Research and Survey Efforts

Current Research or Surveys

  • Nothing specific to the species in North Dakota.

Previous Research or Surveys

  • Northern Prairie Wildlife Research Center (ND SWG T-3-1) surveyed the distribution of Richardson’s ground squirrel colonies and use by Burrowing Owls in North Dakota. The project was initiated in 2003 and a final report provided in 2005. Burrowing Owls were found in only 2 (1.7%) of townships surveyed (Sovada et al. 2005).
  • Nest site selection, productivity, survival and movements of Burrowing Owls have been examined on the Little Missouri National Grasslands (Restani 2001, Davis and Restani 2006).
  • From 1994-99, Burrowing Owls were searched for intensively and incidental sightings were collected. Results indicate the Burrowing Owl range in North Dakota is contracting to south and west of the Missouri River.
  • A few reports on the food habitats or nesting ecology have been conducted in North Dakota.
  • Numerous published reports and gray literature on this species throughout its range.

Additional Research or Surveys Needed

  • Identify traditional and consistent nesting sites.
  • Determine the effects of contaminants or insecticides on prey species.
  • Further explore landscape features affecting nest site selection.

Population and Trend Estimates

Population Trend Graph
  • PIF Global Population Estimate: 2,000,000
  • PIF North American Population Estimate: 700,000
  • PIF North Dakota Population Estimate: 5,000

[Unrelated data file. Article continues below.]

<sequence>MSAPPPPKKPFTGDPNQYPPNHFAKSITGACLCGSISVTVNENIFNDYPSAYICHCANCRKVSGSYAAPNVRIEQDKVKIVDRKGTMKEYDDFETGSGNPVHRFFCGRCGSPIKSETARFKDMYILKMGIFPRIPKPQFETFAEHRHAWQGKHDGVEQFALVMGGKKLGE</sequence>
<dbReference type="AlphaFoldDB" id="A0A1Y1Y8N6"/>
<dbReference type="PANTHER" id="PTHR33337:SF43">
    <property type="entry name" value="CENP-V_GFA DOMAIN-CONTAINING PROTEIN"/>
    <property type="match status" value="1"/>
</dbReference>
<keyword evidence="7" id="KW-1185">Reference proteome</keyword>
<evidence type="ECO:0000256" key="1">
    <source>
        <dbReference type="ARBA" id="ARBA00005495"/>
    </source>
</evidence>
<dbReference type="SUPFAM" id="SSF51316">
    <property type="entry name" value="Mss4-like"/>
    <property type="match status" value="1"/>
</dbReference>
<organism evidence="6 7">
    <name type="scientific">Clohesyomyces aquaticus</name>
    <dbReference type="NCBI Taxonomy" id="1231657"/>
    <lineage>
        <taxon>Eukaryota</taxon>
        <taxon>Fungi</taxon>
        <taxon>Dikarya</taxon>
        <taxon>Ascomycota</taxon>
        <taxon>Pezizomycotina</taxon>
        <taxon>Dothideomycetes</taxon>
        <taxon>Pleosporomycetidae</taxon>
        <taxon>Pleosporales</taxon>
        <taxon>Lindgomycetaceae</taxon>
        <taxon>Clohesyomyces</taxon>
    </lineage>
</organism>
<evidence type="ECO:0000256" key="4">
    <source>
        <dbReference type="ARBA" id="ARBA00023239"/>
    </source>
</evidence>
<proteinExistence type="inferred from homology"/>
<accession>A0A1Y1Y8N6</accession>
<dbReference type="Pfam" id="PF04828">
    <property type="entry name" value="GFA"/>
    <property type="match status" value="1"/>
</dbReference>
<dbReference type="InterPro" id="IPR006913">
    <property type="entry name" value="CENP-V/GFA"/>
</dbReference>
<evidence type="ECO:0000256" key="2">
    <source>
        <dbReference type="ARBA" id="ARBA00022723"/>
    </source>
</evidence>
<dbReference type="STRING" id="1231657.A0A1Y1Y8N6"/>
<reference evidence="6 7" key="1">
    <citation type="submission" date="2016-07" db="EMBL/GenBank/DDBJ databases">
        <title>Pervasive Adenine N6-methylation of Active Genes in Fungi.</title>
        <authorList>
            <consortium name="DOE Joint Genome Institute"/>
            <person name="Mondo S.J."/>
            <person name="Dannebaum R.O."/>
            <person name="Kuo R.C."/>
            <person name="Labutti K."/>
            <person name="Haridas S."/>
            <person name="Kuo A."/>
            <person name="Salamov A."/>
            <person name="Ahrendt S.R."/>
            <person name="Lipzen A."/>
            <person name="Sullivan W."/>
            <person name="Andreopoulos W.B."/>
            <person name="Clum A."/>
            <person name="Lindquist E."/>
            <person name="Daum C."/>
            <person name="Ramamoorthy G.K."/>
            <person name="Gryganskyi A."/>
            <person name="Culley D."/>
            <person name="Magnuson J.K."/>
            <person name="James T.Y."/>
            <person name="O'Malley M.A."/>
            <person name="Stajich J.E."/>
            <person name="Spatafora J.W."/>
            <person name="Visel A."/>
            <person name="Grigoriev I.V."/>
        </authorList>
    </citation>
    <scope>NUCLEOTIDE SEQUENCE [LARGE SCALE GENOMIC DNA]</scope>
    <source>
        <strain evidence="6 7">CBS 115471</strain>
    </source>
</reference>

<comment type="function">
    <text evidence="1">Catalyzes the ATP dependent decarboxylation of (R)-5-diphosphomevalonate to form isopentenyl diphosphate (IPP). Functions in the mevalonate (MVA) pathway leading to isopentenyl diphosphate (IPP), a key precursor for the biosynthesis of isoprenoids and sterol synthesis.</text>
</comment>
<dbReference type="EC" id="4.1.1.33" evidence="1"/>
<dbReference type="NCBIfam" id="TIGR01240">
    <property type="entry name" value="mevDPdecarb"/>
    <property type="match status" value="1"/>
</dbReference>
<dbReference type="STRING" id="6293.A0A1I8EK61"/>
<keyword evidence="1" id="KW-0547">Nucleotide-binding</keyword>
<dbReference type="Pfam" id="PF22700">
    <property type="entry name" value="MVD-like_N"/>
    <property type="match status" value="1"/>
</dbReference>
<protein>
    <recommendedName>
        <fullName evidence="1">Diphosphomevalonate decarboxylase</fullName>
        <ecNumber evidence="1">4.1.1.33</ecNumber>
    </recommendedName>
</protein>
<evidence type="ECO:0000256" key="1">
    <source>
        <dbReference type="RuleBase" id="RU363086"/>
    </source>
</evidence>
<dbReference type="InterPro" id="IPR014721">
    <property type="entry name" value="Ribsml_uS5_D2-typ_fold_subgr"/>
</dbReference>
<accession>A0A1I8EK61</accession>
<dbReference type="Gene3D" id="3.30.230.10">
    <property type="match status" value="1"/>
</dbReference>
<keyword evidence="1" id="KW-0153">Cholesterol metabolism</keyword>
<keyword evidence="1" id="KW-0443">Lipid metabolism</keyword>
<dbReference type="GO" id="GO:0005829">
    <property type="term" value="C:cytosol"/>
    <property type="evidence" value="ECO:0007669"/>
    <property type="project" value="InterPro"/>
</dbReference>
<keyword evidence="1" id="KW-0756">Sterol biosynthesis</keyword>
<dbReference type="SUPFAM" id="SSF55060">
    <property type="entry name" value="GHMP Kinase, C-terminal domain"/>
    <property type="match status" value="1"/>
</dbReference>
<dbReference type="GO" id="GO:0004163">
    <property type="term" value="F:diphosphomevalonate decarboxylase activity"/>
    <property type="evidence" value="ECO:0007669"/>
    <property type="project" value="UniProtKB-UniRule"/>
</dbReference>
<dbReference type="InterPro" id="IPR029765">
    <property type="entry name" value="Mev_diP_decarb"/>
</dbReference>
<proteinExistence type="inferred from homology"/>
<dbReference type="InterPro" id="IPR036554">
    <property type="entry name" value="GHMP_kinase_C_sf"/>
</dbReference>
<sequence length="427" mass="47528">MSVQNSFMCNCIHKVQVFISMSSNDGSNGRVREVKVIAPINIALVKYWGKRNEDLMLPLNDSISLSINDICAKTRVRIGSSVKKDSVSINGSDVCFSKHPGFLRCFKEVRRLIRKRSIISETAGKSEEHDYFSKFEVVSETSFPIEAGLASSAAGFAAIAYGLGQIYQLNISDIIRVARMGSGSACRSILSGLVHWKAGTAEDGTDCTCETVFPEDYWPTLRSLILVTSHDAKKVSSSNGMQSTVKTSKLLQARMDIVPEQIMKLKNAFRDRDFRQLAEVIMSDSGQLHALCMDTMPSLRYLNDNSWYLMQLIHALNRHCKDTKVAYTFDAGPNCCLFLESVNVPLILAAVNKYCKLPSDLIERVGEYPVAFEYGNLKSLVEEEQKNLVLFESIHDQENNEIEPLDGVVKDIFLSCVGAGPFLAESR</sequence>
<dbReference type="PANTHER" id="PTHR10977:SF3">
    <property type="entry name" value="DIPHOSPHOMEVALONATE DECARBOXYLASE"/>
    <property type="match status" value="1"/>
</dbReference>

• North Dakota BBS Trend: see figure 10
  • Survey-wide BBS Trend 1966-2012: -1.11

Management Recommendations

  • Preserve traditional nesting sites.
  • Maintain large, contiguous areas of native grassland and treeless plains.
  • Provide a mosaic of tall grass for foraging, short grass for nesting and roosting.
  • Artificial nest structures may be used where burrows are scarce.
  • Allow moderate to intense grazing in areas that support tall vegetation.
  • Choose insecticides with the lowest toxicity to non-target organisms.
  • If necessary, restrict the timing of lethal control of burrowing mammals to avoid the period when Burrowing Owls are nesting.
  • Maintain abandoned prairie dog colonies at short vegetation less than 8 cm with mowing or grazing.
  • Implement rotational grazing to increase prey populations.

Monitoring Plans

According to the Partners in Flight Landbird Conservation Plan, long-term population trend monitoring such as the Breeding Bird Survey is generally considered adequate, but may not account for some issues (e.g. bias). However, few BBS routes intersect with Burrowing Owl habitat. The NDGF will continue to maintain a list of known Burrowing Owl nest sites.

2005-2015 Progress

The Burrowing Owl remains a Level II Species of Conservation Priority. A nest site spatial database has been developed and is being used to minimize impacts to nesting owls.

Range Map

Note: A listing of works consulted when compiling the information on this page may be found in the 2015 State Wildlife Action Plan.